What landed Cain in hot water was a tweet in March of 2016 in which he made a comment about a photo posted by a Toronto police officer, said Khehra. Cain responded to the picture — a number of police employees, including a woman with brown skin, posed to mark International Women’s Day — by commenting, “Push the brown girl to the front #photo#op#diversity points.”
Twitter CEO Jack Dorsey decided to ban alt-right personality Baked Alaska on Wednesday and removed “verification” check marks from Richard Spencer, James Allsup, Jason Kessler, “Wife With A Purpose,” Tommy Robinson, Laura Loomer and other right-wing personalities, ostensibly for “promoting hate.”
Twitter has begun “un-personing” users who violate its new Terms of Service. A wave of deverifications and suspensions hit over a dozen popular conservatives whose views are inconsistent with the platform’s political leanings.
Twitter’s systems hid 48 percent of tweets using the #DNCLeak hashtag and 25 percent of tweets using #PodestaEmails, Twitter general counsel Sean Edgett said in his written testimony to the Senate Judiciary Committee on Tuesday.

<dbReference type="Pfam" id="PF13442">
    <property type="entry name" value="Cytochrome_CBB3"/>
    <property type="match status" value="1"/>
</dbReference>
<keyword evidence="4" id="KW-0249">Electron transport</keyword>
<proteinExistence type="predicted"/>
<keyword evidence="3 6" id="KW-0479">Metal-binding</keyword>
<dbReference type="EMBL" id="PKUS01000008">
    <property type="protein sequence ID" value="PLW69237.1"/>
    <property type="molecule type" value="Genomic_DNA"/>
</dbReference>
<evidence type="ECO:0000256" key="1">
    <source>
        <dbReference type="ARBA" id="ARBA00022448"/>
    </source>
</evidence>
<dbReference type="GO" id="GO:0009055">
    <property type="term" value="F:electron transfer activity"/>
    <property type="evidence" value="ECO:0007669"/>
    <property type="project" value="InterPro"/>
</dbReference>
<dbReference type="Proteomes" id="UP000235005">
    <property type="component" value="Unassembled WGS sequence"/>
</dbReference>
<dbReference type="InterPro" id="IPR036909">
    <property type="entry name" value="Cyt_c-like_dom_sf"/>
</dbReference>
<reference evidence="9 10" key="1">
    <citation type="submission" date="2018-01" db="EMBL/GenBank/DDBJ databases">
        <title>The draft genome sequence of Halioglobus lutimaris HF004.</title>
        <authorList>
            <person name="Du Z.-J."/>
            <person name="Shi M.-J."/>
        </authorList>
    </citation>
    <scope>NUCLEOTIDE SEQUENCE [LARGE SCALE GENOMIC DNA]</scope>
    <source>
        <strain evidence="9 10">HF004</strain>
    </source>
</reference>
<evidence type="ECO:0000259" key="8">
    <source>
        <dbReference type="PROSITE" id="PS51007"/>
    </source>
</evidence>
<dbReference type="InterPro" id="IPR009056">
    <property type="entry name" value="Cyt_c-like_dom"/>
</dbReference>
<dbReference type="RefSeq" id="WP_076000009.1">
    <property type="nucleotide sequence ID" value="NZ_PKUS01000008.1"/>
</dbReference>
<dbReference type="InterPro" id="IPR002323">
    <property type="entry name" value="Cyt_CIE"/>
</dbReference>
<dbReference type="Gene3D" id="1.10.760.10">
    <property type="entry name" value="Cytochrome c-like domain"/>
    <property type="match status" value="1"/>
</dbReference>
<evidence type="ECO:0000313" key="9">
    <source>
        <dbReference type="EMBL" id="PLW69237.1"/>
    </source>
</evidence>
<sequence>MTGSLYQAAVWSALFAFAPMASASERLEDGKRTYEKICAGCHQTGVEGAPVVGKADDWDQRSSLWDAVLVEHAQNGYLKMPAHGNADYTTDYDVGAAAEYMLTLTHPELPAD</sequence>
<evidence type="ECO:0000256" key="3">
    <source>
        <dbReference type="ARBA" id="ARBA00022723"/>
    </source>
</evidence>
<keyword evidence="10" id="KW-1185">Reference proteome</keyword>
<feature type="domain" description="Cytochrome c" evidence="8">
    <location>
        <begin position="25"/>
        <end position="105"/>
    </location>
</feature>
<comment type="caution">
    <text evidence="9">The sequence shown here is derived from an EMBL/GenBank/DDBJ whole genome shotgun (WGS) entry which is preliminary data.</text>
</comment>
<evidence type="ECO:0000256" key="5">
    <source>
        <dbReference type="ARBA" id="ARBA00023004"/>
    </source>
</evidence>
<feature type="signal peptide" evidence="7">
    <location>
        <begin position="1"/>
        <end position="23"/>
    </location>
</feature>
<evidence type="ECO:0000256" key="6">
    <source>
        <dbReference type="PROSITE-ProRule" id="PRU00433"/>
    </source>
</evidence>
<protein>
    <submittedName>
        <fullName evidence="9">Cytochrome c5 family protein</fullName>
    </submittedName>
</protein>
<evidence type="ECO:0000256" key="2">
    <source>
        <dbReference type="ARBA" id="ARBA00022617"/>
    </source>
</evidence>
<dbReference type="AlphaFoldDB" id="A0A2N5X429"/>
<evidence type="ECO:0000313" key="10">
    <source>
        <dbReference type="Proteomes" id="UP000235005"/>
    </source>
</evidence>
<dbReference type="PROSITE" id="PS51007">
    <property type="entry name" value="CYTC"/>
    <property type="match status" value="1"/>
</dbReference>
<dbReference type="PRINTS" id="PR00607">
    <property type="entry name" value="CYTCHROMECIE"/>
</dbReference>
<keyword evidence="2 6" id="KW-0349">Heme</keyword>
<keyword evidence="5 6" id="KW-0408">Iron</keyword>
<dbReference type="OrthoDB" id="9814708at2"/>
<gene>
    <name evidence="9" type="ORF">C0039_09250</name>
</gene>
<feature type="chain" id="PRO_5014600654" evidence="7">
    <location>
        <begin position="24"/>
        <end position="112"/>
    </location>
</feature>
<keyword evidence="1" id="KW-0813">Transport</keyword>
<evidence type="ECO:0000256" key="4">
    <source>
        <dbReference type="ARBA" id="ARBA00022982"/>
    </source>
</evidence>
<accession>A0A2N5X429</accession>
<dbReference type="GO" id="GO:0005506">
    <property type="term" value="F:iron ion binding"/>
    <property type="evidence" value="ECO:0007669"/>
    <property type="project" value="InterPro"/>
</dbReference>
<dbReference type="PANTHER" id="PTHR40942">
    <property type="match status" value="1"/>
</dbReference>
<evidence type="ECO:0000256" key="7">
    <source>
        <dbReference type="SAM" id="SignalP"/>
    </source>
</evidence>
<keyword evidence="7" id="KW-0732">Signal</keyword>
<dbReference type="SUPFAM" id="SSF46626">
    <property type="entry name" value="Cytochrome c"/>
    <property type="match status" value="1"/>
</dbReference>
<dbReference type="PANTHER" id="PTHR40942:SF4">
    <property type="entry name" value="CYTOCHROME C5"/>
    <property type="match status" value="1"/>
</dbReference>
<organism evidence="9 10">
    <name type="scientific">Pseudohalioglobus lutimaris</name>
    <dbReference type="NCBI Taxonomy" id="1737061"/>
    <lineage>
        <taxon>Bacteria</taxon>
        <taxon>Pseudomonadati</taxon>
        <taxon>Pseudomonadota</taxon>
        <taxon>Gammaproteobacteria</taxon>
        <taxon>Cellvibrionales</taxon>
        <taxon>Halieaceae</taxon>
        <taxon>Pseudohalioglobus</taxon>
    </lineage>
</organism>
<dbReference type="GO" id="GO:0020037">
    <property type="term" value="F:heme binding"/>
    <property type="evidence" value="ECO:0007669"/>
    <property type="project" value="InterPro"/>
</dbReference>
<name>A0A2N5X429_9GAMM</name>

Although Twitter was once the preferred platform of the Islamic State group, the social network’s counter-extremism policies – including content removal – contributed to a decline in activity by IS supporters. New research from the George Washington University’s Program on Extremism indicates the company’s efforts may have been effective, but further analysis suggests IS’s fight on Twitter is far from over.
To examine how IS evolved online, the Program on Extremism conducted a study of 845,646 tweets by 1,782 English-language pro-IS accounts from Feb. 15, 2016, to May 1, 2017. In “Digital Decay,” a report analyzing the dataset, program research fellow Audrey Alexander concludes Twitter’s policies hinder IS sympathizers on the platform, but argues that counter-IS practitioners should not overstate the impact of these measures in the broader fight against the organization online.
On Friday CEO Jack Dorsey announced plans to act more aggressively. Twitter will introduce new rules around unwanted sexual advances, nonconsensual nudity, hate symbols, violent groups, and tweets that glorify violence, he tweeted. To add a sense of urgency, the company is holding daily meetings on the issue.
According to Bloomberg, “Google summoned about 200 policy staff from around the world last month for a debate on whether the company’s size has made it too attractive as a target for government regulators,” while “Twitter executives have been in frequent contact with Congressional committees,” and “Facebook has hired two crisis PR firms.”
Remember Google’s old motto, “Don’t be evil”? It sounds so ironic now, with the social media giants all rushing to implement Sharia blasphemy restrictions and choke off all criticism of Islam. Twitter is working so hard to do this that it should adopt a new motto: “Be evil.”